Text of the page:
Affordable housing is quite the topic these days in local news and real estate circles. With both home prices and rental rates on the rise, finding affordable housing in CA is becoming more and more difficult. Even here in Sacramento, a more “affordable” location than many areas throughout the state, housing costs are becoming out of reach for many.

Living here in the capital city allows us to follow state politics a little more closely if desired. This week saw activists rallying at the capital building to promote rent control in CA. It is extremely likely that we will see a rent control measure on November’s ballot, so it’s good to know a little about what’s going on so you can investigate further before voting this fall….because you all vote, right? (Voting = a good thing.)

First, some brief history….

Back in 1995, a state law called the Costa Hawkins Rental Housing Act was passed which places limits on local rent control ordinances.

First, it makes some properties exempt from rent control, such as single family homes, condos, and buildings built after 1995. Makes sense for investors who have a single family dwelling instead of a hundred unit apartment complex, right? They can rent it out at whatever price they want and have less restrictions than an apartment complex would have. Makes sense.

Second, Costa Hawkins ended “vacancy control”. Say what? I’ll explain. In some areas of CA where there were rent control measures, a landlord or apartment complex used to be limited in raising rent when a current tenant moved out….voluntarily or involuntarily (ie, eviction) and a new tenant moved in. The idea behind vacancy control was likely to stop rents from rising dramatically at the time of the changeover to the new tenant, attempting to keep rents affordable. However, landlords/property owners didn’t feel that this was fair to them…as they felt they should be able to ask for more rent if sufficient time had passed….current market rates. So, Costa Hawkins prohibited vacancy control, therefore allowing landlords to ask whatever price they wanted….likely the current market price. You might see where this is going. Some think that this law basically allows landlords to wrongly evict those tenants who have been paying below average rental rates, allowing them to replace the tenants with a new, higher paying, tenant. I read today where one tenant was evicted because they complained about mold in their unit. So is this complaint accurate? I’m not sure. Seems like this would be a legal no-no in my mind if someones evicted without just cause. (Mold is taken incredibly seriously by the way…to points that realtors call it “The M Word”. A landlord could likely be sued if they kept a tenant in a home where mold was a concern.) But I’m not deep enough in the property management world to know if that happens often in CA without just cause in order for the landlord to collect higher rents.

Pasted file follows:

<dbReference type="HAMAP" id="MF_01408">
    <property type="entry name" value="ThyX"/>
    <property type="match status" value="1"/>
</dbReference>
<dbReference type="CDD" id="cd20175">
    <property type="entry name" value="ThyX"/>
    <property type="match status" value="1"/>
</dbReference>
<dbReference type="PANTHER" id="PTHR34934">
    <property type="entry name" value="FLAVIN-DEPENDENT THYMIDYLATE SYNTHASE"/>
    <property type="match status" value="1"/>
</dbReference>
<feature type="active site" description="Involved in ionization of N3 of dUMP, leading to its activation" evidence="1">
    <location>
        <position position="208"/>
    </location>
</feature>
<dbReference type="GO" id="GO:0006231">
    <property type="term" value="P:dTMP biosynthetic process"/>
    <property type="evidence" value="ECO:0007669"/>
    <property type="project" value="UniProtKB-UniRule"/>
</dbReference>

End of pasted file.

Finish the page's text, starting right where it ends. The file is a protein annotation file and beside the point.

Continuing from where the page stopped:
Fast forward to today….

Rents have gone up since 1995, to prices in some areas that are even more than many mortgages! I keep hearing that apartment complexes are charging crazy amounts these days. A quick look at a complex in Citrus Heights near Sunrise Mall my clients (now homeowners) used to live at is offering a 2 bedroom 2 bathroom 1,130sf apartment for $1,895-$2,785. Not kidding. That’s nuts.

So….back to the proposed ballot measure we’ll likely see this fall. Proponents of rent control….aka the REPEAL of Costa Hawkins say that “cities and counties would be able to strengthen existing rent control policies, or pass new laws that go further than what’s currently allowed…..” Source: Sac Bee article 4/23/18 They feel that this will slow down rental rates and create more affordable housing options.

On the other hand, opponents of the repeal of Costa Hawkins think it would cause new housing starts to come to a screeching halt, exacerbating the housing crisis even further from a lower supply and increased demand. If investors/owners of multi family housing or construction can’t collect the rent/return they want, this group tends to think investment will stop, or slow.

So….what do you think? Would the repeal of the Costa Hawkins Act help the affordable housing crisis? Or do you agree that large investment companies and property management companies would no longer choose to invest in building new rentals if they are limited on their return? I’d love to hear your thoughts!

One geeky thought to leave you with. When the housing market bottomed out in 2005-2008, and building new homes wasn’t as profitable as it was in the years prior, did new home builders build LESS homes? Yes, they sure did…

(Sorry, a little hangover from my prior job getting things all nerdy up in here.)

I’d love to hear your thoughts.
Great links:
Sac Bee 4/23/18 Article – Rent Control Measure On Its Way To California Ballot
San Diego Tribune 4/24/18 Article – What’s The Deal With Rent Control in California